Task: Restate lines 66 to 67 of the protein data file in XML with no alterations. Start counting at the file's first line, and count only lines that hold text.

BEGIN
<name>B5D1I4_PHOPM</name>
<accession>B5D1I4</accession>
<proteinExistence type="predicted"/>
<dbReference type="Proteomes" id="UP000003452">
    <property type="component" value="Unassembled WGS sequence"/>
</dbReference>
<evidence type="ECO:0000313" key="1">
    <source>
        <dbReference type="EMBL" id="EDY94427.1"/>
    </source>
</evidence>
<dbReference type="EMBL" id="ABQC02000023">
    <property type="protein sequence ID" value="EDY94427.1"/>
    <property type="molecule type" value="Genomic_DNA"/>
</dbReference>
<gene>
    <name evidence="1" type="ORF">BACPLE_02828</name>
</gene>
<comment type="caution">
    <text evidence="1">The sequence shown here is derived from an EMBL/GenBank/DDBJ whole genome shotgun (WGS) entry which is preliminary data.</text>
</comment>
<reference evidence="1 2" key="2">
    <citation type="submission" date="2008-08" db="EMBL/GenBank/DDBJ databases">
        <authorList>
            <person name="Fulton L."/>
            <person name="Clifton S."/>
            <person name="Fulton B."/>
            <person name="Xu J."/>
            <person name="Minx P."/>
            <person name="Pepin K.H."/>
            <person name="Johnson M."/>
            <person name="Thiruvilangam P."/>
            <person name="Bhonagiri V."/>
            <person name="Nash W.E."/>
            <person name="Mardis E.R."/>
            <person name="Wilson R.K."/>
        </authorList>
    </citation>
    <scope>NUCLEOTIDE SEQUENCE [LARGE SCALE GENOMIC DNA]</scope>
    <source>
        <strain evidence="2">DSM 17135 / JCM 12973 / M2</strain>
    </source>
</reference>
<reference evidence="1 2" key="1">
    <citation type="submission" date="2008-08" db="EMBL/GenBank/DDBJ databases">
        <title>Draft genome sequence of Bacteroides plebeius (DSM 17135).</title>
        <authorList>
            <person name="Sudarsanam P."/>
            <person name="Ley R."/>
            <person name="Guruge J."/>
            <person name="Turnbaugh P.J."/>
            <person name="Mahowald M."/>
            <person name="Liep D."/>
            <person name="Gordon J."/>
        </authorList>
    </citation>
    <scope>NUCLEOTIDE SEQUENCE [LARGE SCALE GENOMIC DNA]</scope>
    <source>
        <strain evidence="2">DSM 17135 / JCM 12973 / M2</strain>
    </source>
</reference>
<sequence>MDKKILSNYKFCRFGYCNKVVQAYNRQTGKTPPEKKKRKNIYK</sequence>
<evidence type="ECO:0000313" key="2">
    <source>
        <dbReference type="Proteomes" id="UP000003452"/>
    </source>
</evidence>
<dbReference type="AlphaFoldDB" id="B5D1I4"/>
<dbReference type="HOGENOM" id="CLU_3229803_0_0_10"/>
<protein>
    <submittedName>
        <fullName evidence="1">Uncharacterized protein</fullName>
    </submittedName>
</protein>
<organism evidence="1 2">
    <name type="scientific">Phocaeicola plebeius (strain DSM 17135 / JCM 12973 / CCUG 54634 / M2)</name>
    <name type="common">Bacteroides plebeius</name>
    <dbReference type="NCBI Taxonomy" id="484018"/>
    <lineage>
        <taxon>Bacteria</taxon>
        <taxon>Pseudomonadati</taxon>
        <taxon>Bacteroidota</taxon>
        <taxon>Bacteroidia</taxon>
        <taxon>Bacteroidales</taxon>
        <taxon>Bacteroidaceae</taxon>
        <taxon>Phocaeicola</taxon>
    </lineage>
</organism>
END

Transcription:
    </source>
</evidence>